The CT State Library collects data from public libraries through the state Annual Report using a combination of national questions provided by IMLS and state questions created for use only in Connecticut. The State Data Coordinator sends CT's data to IMLS for inclusion in the annual Public Libraries Survey, which tells the story of library services across the country.
The Annual Report for FY 2021
All Connecticut public libraries, including non-principal public libraries, are expected to complete the Annual Report form before the deadline of 4:00 pm, Monday, November 15, 2021. The Report is the source for all information provided to the federal government (IMLS) regarding public libraries in Connecticut. The Report is also the source of information for Connecticut's Public Libraries: A Statistical Profile and other resources available in this Guide.
How to Complete the Report Form
You can also register for one of these webinars about how to complete the Annual Report. Each webinar will be recorded, with links posted here afterward.
Zoom info sessions about changes to 2021 Annual Report:
Table of Contents:
Question 2.14b. Regarding the number of Sessions on Public Internet Computers you entered in 2.14, is this an annual count or an annual estimate based on a typical week or weeks?
Question 2.15a. Regarding the number of Wireless Sessions you entered in 2.15, is this an annual count or an annual estimate based on a typical week of hardware logging or network scanning?
Questions 2.20a + 2.22a + 2.24a + 2.26a. Number of in-person onsite programs for each age group
Questions 2.20b + 2.22b + 2.24b + 2.26b. Number of in-person offsite programs for each age group
Questions 2.20c + 2.22c + 2.24c + 2.26c. Number of live virtual programs for each age group
Questions 2.20e + 2.22e + 2.24e + 2.26e. Number of prerecorded (on-demand) programs for each age group
Questions 2.21a + 2.23a + 2.25a + 2.27a. Attendance at in-person onsite programs for each age group
Questions 2.21b + 2.23b + 2.25b + 2.27b. Attendance at in-person offsite programs for each age group
Questions 2.21c + 2.23c + 2.25c + 2.27c. Attendance at live virtual programs for each age group
Questions 2.21e + 2.23e + 2.25e + 2.27e. Views of prerecorded (on-demand) programs for each age group
See this handy guide for details on where to find the number of views/plays on different platforms. For videos posted on a Facebook page, see this tutorial from WV on getting stats via Facebook Insights.
Question 1.32. Library website
Question 1.33. Tell us something your library did in FY2021 that you're proud of. You can also send us photos to be shared in CSL's reports and online.
Question 2.9b. Does the library lend computers for patrons to take home?
Question 2.9c. Does the library lend hotspots for patrons to take home?
Questions 2.33a through 2.33f. Number of self-directed activities for each age range
Questions 2.34a through 2.34f. Number of participants in activities for each age range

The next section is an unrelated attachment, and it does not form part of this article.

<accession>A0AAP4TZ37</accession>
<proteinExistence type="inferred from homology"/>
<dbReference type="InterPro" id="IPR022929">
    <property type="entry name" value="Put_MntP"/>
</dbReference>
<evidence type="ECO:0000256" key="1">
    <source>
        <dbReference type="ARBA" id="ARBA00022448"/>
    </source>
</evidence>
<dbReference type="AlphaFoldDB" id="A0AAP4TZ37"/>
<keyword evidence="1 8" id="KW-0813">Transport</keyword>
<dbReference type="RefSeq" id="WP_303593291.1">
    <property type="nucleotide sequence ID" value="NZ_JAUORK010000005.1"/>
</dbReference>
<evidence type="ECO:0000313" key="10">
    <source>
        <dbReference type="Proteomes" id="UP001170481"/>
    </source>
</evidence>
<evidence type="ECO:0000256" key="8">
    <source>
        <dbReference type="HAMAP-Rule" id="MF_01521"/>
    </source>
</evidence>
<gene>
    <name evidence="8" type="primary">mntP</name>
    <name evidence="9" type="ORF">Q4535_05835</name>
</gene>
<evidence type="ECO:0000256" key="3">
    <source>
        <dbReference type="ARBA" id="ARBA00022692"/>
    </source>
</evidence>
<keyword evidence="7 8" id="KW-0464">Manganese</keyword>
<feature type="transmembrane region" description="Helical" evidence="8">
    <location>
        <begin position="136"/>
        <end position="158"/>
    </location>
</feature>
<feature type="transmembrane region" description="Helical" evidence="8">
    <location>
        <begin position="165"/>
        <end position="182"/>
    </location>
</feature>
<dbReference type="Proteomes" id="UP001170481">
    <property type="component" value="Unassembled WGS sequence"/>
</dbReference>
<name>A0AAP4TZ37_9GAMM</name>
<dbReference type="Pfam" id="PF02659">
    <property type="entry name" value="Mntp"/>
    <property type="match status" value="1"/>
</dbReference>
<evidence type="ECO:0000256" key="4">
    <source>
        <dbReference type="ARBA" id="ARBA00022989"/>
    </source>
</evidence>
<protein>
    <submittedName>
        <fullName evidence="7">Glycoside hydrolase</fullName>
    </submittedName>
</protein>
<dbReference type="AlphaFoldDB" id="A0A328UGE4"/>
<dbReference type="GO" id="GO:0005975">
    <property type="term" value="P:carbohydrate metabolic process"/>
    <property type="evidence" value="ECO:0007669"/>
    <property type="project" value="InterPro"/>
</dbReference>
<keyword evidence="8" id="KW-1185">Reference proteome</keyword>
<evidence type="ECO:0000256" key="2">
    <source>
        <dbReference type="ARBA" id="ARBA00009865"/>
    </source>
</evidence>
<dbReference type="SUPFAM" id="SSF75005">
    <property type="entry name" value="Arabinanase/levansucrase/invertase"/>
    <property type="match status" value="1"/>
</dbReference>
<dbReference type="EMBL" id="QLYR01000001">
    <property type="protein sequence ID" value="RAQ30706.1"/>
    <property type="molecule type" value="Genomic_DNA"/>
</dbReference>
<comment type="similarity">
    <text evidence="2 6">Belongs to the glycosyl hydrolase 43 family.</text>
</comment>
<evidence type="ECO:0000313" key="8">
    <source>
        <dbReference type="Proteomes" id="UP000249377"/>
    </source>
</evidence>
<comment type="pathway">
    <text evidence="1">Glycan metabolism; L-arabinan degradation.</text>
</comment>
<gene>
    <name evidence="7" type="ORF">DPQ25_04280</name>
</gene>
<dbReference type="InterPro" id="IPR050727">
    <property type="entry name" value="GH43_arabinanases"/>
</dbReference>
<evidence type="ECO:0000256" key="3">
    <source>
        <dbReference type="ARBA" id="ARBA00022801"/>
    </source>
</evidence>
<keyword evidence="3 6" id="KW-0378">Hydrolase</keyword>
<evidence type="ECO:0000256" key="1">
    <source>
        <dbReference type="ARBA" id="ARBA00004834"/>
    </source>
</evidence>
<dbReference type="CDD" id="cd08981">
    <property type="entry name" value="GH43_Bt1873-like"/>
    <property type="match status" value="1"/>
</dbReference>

Added 6/18/2021: Question 4.40a. SimplyE checkouts of CSL-owned titles, all ages
Question 2.1 and 2.1a. Annual Public Service Hours: Count the hours when the library building is open to the public. Unless you keep an actual count, take 52 weeks multiplied by the # of hours open in a typical week, deduct any summer hour reduction, and deduct any emergency or planned closings that last more than 2 days. (Note: Minor variations in scheduled public service hours need not be included.) Do not include hours when staff were working in the building, providing curbside service, holding online programs, etc.
Question 2.2 and 2.2a. Total Number of Weeks the library building was open to the public. (Count all weeks the library was open for at least two days.)
Question 2.5: Total Annual Library Visits to June 30, 2021 - this is the total number of persons entering the library for whatever purpose during the year.
Definition for questions 4.50 and 4.51 about ILL: “An interlibrary loan occurs when an item of library material, or a copy of the material, is made available by one library to another upon request. The item itself does not subsequently need to have been checked out or used by a library patron. The libraries involved must not be under the same administration. Do not include borrowIT CT, swaps, CLC media circuits, or Service Center loans. You should include patron placed holds if your library provides that service and consortium holds if your library is part of a network.”
These yes/no questions will remain in the survey for another year:
These questions will remain in the survey for another year, including:
Question 1.30. If your library offered curbside pickup this year, enter the start and end dates of this service. If your library did not offer curbside pickup, enter N/A.
Question 1.31. If your library offered curbside pickup, was it available to residents only, or to both residents and non-residents?